In each borough, from house to house, the person in charge of the family’s medical care is interviewed. In the absence of the householder, the spouse is interviewed. In the case of districts with several neighborhoods (Gueule Tapée - Fass - Colobane), one neighborhood is randomly selected.


Tools (variables and indicators)

The information gathered to study the access to oral care refers to socio-professional group, regular visits to the dentist, type of cure and the above mentioned reasons.


Data collection

Two dental surgeon students and a statistician were used to conduct the survey. After a two days’ training, to assess the questionnaire’s feasibility, a preliminary test was performed on 10 households in Colobane, Dakar region. At the end, some questions, such as what to do in the case of the householder’s absence needed to be altered. After the survey, the interviewed family got educated in oral hygiene.


Data analysis

At the end of the survey, the data collected was processed with CS Pro software version 6.3. The R software was used for graphical representation and the SPSS software to format tables and draw charts.


Socio-demographical characteristics of householders

In all, 300 householders had participated in the study with 57% women and 43% men. Householders were on average 45-year-old with a standard deviation of 15 years. In addition, it was noted that 58.30% of surveyed households had more than six members. When it comes to school level and professional occupation, the study showed that more than half of householders (53%) did not attend school and a third of householders (31.3%) are housewives. Moreover, the two dominant professions, apart from the latter, are merchants (16.7%) and farmers (15.7%). Only 4% of householders are civil servants with a minor proportion of working class (0.7%) (Figure 1).


Analysis of oral healthcare access

Oral healthcare access might be related to multiple factors that can be grouped into two dimensions: the first is geographic access and include the number of medical facilities and physicians for 10,000 habitants; the second aspect is more complex and multidimensional. It includes financial access as well as others socio-demographic characteristics, such as the level of income of householders, their marital status, their professional occupation and the size of the household. This section is aimed to analyze oral healthcare access according to these aspects. It is divided into two subsections: in the first one, a descriptive analysis will be conducted in order to identify aspects that are statistically related to oral healthcare access; in the second one, we will use a multinomial individual logit model to explain the choice of specific healthcare method by different characteristics identified in the first subsection.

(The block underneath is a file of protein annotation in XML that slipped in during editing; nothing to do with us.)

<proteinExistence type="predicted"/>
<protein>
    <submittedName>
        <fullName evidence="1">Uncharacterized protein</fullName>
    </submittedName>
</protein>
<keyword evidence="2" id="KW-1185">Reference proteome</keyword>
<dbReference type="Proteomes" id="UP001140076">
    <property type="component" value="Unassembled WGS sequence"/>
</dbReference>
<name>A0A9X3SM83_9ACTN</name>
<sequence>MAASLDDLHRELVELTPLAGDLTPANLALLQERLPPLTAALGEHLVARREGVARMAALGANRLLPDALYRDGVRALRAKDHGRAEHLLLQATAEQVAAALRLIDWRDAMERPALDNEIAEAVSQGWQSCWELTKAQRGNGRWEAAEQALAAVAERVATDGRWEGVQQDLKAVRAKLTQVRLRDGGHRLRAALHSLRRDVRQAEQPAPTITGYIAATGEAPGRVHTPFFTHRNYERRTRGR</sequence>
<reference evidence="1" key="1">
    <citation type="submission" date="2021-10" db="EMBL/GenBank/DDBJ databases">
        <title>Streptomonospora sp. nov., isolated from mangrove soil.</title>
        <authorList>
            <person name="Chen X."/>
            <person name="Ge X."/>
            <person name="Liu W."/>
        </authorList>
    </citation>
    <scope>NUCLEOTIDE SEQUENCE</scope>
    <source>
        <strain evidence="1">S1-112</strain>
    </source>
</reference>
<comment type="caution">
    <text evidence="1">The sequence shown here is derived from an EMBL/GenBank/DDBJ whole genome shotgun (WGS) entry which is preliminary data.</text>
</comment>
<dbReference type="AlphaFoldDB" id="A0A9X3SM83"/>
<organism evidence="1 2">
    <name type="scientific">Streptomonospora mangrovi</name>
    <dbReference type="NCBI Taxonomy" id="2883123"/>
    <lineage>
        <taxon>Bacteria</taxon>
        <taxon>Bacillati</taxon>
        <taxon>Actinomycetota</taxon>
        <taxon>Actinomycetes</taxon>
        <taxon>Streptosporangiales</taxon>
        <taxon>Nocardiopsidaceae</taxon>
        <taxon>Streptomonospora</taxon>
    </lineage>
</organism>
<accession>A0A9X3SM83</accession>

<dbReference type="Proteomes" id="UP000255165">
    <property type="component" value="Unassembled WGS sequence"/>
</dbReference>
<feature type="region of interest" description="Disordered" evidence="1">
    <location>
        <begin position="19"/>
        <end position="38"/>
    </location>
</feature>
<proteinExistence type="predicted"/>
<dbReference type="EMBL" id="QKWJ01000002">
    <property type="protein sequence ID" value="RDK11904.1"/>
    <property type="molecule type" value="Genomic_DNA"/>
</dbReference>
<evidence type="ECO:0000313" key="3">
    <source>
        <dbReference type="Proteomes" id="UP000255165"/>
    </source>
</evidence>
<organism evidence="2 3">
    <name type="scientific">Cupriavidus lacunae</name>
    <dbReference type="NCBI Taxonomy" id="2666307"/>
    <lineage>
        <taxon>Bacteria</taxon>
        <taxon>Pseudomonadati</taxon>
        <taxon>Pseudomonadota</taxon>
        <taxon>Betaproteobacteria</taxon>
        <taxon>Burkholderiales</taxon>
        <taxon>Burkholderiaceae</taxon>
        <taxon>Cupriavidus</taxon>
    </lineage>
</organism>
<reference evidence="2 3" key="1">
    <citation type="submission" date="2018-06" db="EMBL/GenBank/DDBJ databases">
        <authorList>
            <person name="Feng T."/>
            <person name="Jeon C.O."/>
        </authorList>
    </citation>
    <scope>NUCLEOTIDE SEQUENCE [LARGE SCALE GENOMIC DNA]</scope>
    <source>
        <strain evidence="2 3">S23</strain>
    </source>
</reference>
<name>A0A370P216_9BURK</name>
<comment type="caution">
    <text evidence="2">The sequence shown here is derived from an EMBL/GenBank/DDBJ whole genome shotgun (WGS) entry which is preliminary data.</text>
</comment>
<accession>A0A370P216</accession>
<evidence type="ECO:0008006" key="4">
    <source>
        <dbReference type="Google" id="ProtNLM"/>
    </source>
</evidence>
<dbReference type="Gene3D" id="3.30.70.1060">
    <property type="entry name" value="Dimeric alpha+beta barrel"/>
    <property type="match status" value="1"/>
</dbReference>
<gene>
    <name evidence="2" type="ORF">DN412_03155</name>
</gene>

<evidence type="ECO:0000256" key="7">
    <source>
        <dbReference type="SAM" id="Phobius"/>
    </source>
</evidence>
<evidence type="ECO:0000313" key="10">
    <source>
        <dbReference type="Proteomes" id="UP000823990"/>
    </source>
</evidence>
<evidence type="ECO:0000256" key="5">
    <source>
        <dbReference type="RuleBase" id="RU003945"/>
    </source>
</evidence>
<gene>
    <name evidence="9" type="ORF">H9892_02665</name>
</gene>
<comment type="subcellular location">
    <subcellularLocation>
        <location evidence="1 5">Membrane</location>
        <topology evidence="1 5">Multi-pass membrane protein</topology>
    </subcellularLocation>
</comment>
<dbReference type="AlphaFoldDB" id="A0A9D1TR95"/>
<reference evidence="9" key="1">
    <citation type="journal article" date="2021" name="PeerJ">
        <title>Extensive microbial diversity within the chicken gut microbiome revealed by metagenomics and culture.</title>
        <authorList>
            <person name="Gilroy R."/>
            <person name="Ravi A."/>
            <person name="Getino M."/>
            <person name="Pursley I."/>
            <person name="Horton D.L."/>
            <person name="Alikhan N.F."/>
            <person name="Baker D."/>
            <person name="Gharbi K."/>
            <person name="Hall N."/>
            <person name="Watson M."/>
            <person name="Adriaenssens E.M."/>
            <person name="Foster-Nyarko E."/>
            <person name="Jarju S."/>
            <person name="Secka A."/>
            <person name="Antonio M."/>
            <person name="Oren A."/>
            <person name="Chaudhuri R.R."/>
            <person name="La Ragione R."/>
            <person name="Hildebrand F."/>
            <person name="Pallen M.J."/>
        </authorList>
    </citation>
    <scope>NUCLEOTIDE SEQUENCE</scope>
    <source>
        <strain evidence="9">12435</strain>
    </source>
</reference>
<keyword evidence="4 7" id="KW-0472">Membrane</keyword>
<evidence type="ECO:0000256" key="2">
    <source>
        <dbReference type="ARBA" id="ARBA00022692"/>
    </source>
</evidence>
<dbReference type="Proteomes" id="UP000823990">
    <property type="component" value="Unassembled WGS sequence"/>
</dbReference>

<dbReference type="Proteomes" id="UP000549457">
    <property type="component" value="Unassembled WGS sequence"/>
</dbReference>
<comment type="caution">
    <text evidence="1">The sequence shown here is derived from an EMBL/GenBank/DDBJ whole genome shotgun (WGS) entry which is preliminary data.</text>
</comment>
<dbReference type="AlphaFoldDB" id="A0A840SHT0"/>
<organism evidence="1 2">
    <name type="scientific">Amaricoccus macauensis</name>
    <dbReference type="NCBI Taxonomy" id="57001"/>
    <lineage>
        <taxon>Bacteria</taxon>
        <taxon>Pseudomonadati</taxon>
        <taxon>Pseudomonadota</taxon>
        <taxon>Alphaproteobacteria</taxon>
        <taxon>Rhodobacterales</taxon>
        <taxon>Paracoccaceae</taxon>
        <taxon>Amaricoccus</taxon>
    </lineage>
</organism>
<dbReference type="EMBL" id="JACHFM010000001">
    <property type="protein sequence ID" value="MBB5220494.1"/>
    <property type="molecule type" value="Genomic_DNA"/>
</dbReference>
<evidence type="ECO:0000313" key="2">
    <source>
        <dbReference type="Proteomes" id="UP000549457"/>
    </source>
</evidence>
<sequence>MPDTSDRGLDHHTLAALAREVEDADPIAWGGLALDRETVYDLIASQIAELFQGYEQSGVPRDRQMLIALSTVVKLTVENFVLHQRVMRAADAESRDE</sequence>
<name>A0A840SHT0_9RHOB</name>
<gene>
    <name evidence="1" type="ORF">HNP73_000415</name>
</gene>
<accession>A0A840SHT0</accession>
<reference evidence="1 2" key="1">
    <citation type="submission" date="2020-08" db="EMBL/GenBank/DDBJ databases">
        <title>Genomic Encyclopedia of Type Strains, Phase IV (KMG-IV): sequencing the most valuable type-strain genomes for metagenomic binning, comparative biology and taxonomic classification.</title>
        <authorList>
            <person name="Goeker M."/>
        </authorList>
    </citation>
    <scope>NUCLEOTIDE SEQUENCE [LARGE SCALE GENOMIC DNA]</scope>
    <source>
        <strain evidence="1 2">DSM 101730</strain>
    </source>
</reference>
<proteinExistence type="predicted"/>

Descriptive analysis

Intuitively, the first step in the analysis of oral healthcare access is to look at the proportion of householders using the different oral healthcare options. In this perspective, results of the analysis showed that traditional medicine is the most used option with 39.00% of householders pointing it out as their first option in case of dental pain. It is followed by self-medication which is used by 32.00% of householders. Dental structures are less popular with only 29.00% of householders having access to them (Figure 2).


Oral healthcare access and householders’ school level

One aspect of the access to oral healthcare is the school level of householders as it captures how informed the later are about each oral healthcare option. The results of this study show that householders with high school level have most likely more access to dental structure. In fact, more than one householder out of two (52.94%) in the university subgroup have access to dental structures and nobody in this subgroup use traditional medicine when a household member has toothache. In contrary, householders who have never enrolled in school have different behavior. In this subgroup, 53.46% of householders use traditional medicine (Figure 3). Moreover, it was noticed that the higher the householder school level is, the more the household has access to dental structures or self-medication. The chi-square statistic test reveals a significant relationship between access to oral healthcare and householders’ school level (Table 2).


Oral healthcare access and householders’ income level

Householders that have greater monthly income (>300,000 FCFA, more than three hundred thousand) have more access to dental structures. In fact, 52.94% of them have access to dental structures while 23.3% practice self-medication. When it comes to householders with intermediate income level, it was noticed that a half of householders (50.00%) practice self-medication while more than one householder out of four (26.92%) have access to dental structures. As for the income level, the results show that the higher the monthly income of householder is the more the household has access to oral healthcare. In order to confirm the statistical relationship between access to oral healthcare and income level, the fisher exact statistic test has been computed instead of chi-square test because of low frequency in contingency cells. Thus, the results confirm the link at 90% significance level (Figure 4) , (Table 3).


Oral healthcare access and householders’ marital status

Percentage of households having access to oral healthcare varies slightly according to householders’ marital status (Figure 5). Thus, it was noticed that married householders have both more access to dental structures (29.74%) and the highest percentage of traditional medicine users (41.26%). In contrary, widow householders most likely practice self-medication and have the lowest percentage of traditional medicine users. In fact, 66.67% of them practice self-medication while only 13.33% use traditional medicine. In addition, single and divorced householders seem to have the same behavior towards oral healthcare option. In these two subgroups, a half of householders (50%) practices self-medication while one householder out of four (25%) have access to dental structures. The fisher exact statistic confirms the linkage between oral healthcare access and the householder marital status at 95% significance level (Figure 5), (Table 4).